Amid a renaissance of Indigenous people in creative and political fields across Turtle Island, it’s been especially exciting to see so many of them picking up the microphone to broadcast their own stories in podcast form. With the potential to reach large audiences, podcasts are an incredibly accessible 21st-century version of the oral storytelling that has been and continues to be the backbone of Indigenous societies.
The Indigenous people I read about as a kid were nothing like me — so I became a writer
As a Mohawk woman in an urban setting, hearing their voices through my earbuds makes me feel like I am back in my community with friends and relatives, telling stories just as we’ve done for generations.
From untold histories of Canada to true crime to dissections of sci-fi films, these stories are being conveyed by voices that aren’t generally given a very large platform. “In more traditional mediums you had to rely on a newsroom — which still has huge issues with inclusivity and diversity,” CBC journalist Connie Walker says. “But with social and digital media, there’s so many more opportunities to amplify diverse voices — Indigenous in particular.” While Indigenous men are doing great work in the medium — Ryan McMahon’s recent Thunder Bay series for Canadaland and Rick Harp’s weekly Indigenous current affairs Media Indigena, for instance — many of the standout podcasts are produced and hosted by Indigenous women, including some recently discovered U.S. podcasts.
Here are few you should be listening to:
The Premise: It is an incredibly simple set-up — a daughter asks her mother questions over coffee. But in the hands of actress Kaniehtiio Horn (Letterkenny, The Man in the High Castle) and her mom, Kahentinetha Horn, the results are fascinating.
Why I can’t stop listening: Calling Kahentinetha Horn an “activist and former model” truly doesn’t do her justice — she is a driven, proud Kanien’kehá:ka (Mohawk) woman, who has been involved in more scrapes, scraps and protests than I can count. She led a blockade on a bridge between Canada and the U.S., founded the Indian Legal Defence Committee, and held the title of Indian Princess of Canada in 1963. (When you catch the attention of Marlon Brando in the 70s, you’re truly living an extraordinary life.) Kahentinetha has an excellent memory, which elevates her storytelling, and an endearing habit of seguing frequently with an “anyway” before launching into another fascinating detail.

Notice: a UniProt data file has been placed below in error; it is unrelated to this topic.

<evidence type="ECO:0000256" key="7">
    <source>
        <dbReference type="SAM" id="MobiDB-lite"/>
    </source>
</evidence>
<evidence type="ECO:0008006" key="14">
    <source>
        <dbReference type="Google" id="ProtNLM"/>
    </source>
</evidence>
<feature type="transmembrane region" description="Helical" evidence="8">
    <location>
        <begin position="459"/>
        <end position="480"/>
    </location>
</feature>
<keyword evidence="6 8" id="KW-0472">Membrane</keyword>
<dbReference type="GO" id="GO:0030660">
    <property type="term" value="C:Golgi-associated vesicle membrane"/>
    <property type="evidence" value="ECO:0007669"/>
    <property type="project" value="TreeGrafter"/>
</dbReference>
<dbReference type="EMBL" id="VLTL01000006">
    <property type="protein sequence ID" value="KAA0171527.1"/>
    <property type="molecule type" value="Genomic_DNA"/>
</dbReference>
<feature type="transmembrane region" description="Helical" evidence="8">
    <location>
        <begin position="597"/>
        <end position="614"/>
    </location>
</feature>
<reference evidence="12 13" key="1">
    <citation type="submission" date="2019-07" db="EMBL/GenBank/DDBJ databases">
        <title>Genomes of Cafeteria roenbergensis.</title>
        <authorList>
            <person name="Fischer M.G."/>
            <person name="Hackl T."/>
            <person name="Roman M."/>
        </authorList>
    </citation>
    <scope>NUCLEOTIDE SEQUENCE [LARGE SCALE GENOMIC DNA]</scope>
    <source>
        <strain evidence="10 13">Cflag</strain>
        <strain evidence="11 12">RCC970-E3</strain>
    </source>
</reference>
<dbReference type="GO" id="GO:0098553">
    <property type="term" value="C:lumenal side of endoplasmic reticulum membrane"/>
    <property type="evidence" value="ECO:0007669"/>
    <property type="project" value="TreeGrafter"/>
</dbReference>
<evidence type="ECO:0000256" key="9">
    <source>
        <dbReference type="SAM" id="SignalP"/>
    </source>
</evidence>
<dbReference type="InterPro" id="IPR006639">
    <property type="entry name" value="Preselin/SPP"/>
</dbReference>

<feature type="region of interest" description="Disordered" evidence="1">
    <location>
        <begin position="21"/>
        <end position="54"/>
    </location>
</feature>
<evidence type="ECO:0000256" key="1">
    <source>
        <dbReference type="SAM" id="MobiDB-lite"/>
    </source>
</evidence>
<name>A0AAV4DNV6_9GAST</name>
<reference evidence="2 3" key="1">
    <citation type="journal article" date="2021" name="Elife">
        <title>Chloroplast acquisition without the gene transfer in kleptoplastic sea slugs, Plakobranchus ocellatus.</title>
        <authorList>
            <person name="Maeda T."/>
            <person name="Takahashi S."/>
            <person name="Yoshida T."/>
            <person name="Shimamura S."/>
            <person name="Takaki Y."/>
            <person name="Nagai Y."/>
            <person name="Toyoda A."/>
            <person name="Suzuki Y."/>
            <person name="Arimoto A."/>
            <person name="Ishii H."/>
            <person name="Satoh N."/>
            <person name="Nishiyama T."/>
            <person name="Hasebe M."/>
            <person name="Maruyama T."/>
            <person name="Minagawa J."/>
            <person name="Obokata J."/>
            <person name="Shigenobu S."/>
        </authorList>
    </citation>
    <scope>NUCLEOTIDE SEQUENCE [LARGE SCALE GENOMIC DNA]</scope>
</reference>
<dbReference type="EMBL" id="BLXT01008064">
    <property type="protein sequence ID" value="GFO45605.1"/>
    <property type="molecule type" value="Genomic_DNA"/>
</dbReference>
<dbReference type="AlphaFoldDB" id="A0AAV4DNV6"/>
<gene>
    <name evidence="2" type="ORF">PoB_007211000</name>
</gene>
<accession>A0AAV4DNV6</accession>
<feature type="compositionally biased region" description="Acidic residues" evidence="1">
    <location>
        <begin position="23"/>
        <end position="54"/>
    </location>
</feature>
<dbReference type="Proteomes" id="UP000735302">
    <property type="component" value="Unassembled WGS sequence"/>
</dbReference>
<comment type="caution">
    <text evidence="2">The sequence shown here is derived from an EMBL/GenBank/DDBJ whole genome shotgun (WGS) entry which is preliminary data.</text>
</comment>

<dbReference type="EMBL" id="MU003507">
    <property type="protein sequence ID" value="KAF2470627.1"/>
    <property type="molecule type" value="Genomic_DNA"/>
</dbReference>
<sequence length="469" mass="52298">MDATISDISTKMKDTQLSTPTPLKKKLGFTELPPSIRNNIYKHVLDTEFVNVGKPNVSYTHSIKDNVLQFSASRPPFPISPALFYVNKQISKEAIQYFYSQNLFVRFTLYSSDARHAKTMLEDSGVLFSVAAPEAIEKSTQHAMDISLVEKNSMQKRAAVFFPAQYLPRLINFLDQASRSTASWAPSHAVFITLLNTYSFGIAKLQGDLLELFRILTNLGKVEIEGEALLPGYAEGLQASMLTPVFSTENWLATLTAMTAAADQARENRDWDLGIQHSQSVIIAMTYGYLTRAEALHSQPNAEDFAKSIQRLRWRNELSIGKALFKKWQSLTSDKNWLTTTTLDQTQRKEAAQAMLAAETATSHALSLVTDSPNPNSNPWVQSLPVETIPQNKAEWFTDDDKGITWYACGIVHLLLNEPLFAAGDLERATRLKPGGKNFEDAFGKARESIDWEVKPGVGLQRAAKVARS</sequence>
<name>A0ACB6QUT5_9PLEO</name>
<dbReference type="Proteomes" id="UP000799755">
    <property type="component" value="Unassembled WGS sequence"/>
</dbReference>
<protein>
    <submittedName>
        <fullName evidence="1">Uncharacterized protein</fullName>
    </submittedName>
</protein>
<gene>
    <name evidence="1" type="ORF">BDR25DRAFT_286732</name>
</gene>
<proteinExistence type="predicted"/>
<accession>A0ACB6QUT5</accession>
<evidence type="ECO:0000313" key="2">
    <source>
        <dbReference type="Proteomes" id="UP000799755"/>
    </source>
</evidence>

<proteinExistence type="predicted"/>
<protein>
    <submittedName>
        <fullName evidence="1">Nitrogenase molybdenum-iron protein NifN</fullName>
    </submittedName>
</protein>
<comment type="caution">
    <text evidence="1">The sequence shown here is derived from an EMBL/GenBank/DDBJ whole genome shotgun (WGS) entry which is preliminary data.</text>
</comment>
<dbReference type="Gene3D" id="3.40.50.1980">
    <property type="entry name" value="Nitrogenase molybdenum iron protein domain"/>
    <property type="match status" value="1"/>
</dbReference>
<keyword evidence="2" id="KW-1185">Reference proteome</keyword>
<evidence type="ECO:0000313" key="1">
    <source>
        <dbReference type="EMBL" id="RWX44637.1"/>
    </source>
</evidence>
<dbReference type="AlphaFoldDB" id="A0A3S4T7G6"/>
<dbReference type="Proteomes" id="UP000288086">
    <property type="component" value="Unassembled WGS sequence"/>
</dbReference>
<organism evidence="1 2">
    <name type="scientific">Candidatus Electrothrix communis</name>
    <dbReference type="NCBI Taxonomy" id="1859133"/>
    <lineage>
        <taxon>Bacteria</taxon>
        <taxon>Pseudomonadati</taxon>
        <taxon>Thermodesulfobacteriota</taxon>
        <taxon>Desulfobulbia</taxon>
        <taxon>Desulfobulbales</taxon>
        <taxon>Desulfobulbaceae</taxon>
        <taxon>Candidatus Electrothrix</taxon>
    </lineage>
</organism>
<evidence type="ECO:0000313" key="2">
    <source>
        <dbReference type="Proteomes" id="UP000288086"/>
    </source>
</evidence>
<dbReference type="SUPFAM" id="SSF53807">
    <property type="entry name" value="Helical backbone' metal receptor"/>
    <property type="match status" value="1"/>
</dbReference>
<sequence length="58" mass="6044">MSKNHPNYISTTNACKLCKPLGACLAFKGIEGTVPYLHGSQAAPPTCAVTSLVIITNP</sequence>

“What’s really magical is when we started getting into these stories and I can see the light in her eyes as she starts remembering them, because she hasn’t spoken about them for 50 years, nobody’s bothered to ask her,” says Horn. “This has been an amazing outlet for me. I found my voice. Honestly, it’s saved my life and made me feel very empowered.”
Premise: Investigative journalist Connie Walker recounts stories of missing and murdered Indigenous women and girls. The podcast has picked up many awards, including the Canadian Journalism Foundation’s Jackman Award for Excellence in Journalism, a Canadian Screen Award, the inaugural award for best serialized story at the Third Coast International Audio Festival in Chicago, and was named one of the Best Podcasts of 2018 by Apple Canada.